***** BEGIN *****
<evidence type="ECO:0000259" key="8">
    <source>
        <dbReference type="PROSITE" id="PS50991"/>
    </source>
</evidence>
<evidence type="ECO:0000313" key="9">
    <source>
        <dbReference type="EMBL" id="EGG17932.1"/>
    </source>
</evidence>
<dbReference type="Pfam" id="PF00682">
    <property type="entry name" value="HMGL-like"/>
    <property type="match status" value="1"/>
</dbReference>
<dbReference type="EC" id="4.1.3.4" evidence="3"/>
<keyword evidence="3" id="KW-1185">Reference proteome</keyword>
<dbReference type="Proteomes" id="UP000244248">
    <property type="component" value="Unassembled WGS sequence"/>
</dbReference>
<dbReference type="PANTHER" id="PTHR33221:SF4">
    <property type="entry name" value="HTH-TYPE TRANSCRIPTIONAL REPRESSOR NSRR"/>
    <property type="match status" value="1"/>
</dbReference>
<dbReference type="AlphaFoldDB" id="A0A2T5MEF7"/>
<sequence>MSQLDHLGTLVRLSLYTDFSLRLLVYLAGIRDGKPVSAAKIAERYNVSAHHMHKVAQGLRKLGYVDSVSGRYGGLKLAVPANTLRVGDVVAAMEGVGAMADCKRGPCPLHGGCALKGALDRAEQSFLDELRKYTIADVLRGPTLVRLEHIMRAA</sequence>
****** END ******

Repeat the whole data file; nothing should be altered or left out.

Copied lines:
<evidence type="ECO:0000259" key="8">
    <source>
        <dbReference type="PROSITE" id="PS50991"/>
    </source>
</evidence>
<evidence type="ECO:0000313" key="9">
    <source>
        <dbReference type="EMBL" id="EGG17932.1"/>
    </source>
</evidence>
<dbReference type="Pfam" id="PF00682">
    <property type="entry name" value="HMGL-like"/>
    <property type="match status" value="1"/>
</dbReference>
<dbReference type="EC" id="4.1.3.4" evidence="3"/>
<keyword evidence="3" id="KW-1185">Reference proteome</keyword>
<dbReference type="Proteomes" id="UP000244248">
    <property type="component" value="Unassembled WGS sequence"/>
</dbReference>
<dbReference type="PANTHER" id="PTHR33221:SF4">
    <property type="entry name" value="HTH-TYPE TRANSCRIPTIONAL REPRESSOR NSRR"/>
    <property type="match status" value="1"/>
</dbReference>
<dbReference type="AlphaFoldDB" id="A0A2T5MEF7"/>
<sequence>MSQLDHLGTLVRLSLYTDFSLRLLVYLAGIRDGKPVSAAKIAERYNVSAHHMHKVAQGLRKLGYVDSVSGRYGGLKLAVPANTLRVGDVVAAMEGVGAMADCKRGPCPLHGGCALKGALDRAEQSFLDELRKYTIADVLRGPTLVRLEHIMRAA</sequence>